Example…

Proteus. Proteus is an innovation where an RFID mechanism is embedded into a pill. Once the pill is consumed, the RFID is activated. Biometric data that is produced for the 30 minutes Proteusafter it is swallowed. How could this innovation influence the pharma sector – wouldn’t this allow for better tracking of patient adherence, both in clinical trials as well as in real life? Patients couldn’t cheat. We’d really know if they were taking their medicines… maybe our statisticians wouldn’t have so much ‘noise’ to work through… Plus, wouldn’t the biometric data help increase the understanding about how the drug is metabolized and processed by the body? Combine this data with genomic information, and would this help us to understand why some people are responders while others are not?

I could shower you with stats for digital health

Digital Health Stats

The thing is – it’s not about the idea of digital health. An idea is just an idea. Execution is the key to realizing the true value of an innovation.

And, it is going to take really smart business intrapreneurs to figure out how digital health opportunities can be realized in the pharma sector.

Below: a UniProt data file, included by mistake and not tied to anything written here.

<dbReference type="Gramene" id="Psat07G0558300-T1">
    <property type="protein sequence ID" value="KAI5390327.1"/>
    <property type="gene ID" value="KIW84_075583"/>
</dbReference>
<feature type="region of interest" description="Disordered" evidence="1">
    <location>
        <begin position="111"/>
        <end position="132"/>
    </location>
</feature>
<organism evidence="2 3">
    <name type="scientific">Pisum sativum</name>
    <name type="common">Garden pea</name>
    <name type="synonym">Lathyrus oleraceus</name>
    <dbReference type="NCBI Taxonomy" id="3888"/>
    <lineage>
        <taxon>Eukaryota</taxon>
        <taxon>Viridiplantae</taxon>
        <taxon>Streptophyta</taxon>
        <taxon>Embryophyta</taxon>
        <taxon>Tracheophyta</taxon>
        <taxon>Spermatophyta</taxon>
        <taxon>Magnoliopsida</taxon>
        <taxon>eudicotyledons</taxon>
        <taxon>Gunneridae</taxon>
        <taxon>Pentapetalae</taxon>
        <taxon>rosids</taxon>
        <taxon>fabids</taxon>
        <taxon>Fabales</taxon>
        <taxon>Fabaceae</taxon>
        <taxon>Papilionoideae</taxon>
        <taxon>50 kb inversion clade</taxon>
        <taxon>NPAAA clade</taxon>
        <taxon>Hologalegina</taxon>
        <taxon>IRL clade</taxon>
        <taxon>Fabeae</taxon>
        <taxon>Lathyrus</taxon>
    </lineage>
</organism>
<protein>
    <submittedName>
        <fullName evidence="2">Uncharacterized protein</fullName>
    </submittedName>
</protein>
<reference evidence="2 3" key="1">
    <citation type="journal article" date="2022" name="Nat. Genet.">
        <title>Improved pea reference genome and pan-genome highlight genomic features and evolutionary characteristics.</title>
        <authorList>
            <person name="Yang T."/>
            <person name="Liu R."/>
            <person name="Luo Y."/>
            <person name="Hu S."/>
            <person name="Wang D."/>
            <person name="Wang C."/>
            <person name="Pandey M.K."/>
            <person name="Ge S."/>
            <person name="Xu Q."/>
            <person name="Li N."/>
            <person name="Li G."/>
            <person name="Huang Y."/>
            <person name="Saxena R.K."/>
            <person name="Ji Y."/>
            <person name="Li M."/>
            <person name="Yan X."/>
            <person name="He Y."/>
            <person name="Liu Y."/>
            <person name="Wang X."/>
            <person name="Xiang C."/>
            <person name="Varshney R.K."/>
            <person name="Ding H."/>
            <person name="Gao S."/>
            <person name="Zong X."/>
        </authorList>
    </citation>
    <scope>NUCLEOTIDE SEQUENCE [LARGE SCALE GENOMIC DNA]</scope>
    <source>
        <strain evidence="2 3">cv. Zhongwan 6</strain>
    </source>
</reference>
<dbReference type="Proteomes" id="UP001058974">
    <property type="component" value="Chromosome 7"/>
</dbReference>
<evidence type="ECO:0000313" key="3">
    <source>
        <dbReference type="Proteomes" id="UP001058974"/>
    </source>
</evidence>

Why intrapreneurs? Because intrapreneurs know the business problem that needs to be solved and are willing to challenge the status quo to test new/different ways to solve the problem.

It’s not easy being an intrapreneur. But, I will gladly claim that business evolution and change happens only because of intrapreneurs. They are the secret sauce to effective organizations that evolve and change.

How do I know this? Well, I was so curious about this topic that I did my own research and documented my findings in an eBook: The Business Intrapreneur: Unsung Heroes of Corporate America.

Are you an intrapreneur?Now, I am going to share with you the 4 things that you need to do to be a successful intrapreneur. The first 3 are no brainers… :